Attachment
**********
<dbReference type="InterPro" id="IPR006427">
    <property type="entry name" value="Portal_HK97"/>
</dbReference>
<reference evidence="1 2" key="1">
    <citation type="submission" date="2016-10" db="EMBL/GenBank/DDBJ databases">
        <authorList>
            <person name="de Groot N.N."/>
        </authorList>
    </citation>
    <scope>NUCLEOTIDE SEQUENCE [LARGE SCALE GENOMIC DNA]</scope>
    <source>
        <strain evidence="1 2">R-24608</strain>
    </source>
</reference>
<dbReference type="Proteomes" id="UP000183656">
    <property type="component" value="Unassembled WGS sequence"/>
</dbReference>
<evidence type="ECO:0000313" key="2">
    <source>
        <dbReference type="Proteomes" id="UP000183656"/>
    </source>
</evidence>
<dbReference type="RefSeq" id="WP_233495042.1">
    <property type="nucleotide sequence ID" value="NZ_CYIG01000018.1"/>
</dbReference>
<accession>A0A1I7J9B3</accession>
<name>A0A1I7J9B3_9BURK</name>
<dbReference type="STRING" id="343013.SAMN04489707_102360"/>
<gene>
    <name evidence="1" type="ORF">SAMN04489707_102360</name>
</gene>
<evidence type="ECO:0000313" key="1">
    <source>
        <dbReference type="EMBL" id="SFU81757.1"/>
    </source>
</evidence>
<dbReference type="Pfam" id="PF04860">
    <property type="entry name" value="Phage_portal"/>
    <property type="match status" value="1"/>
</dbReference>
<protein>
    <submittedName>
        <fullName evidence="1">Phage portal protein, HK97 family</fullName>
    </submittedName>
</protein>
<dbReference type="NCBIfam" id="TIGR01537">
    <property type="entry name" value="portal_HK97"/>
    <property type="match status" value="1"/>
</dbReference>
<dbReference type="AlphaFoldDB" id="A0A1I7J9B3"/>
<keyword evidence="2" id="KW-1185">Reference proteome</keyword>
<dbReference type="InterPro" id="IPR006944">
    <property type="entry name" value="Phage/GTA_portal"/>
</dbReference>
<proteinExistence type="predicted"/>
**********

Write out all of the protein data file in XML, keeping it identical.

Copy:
<dbReference type="InterPro" id="IPR006427">
    <property type="entry name" value="Portal_HK97"/>
</dbReference>
<reference evidence="1 2" key="1">
    <citation type="submission" date="2016-10" db="EMBL/GenBank/DDBJ databases">
        <authorList>
            <person name="de Groot N.N."/>
        </authorList>
    </citation>
    <scope>NUCLEOTIDE SEQUENCE [LARGE SCALE GENOMIC DNA]</scope>
    <source>
        <strain evidence="1 2">R-24608</strain>
    </source>
</reference>
<dbReference type="Proteomes" id="UP000183656">
    <property type="component" value="Unassembled WGS sequence"/>
</dbReference>
<evidence type="ECO:0000313" key="2">
    <source>
        <dbReference type="Proteomes" id="UP000183656"/>
    </source>
</evidence>
<dbReference type="RefSeq" id="WP_233495042.1">
    <property type="nucleotide sequence ID" value="NZ_CYIG01000018.1"/>
</dbReference>
<accession>A0A1I7J9B3</accession>
<name>A0A1I7J9B3_9BURK</name>
<dbReference type="STRING" id="343013.SAMN04489707_102360"/>
<gene>
    <name evidence="1" type="ORF">SAMN04489707_102360</name>
</gene>
<evidence type="ECO:0000313" key="1">
    <source>
        <dbReference type="EMBL" id="SFU81757.1"/>
    </source>
</evidence>
<dbReference type="Pfam" id="PF04860">
    <property type="entry name" value="Phage_portal"/>
    <property type="match status" value="1"/>
</dbReference>
<protein>
    <submittedName>
        <fullName evidence="1">Phage portal protein, HK97 family</fullName>
    </submittedName>
</protein>
<dbReference type="NCBIfam" id="TIGR01537">
    <property type="entry name" value="portal_HK97"/>
    <property type="match status" value="1"/>
</dbReference>
<dbReference type="AlphaFoldDB" id="A0A1I7J9B3"/>
<keyword evidence="2" id="KW-1185">Reference proteome</keyword>
<dbReference type="InterPro" id="IPR006944">
    <property type="entry name" value="Phage/GTA_portal"/>
</dbReference>
<proteinExistence type="predicted"/>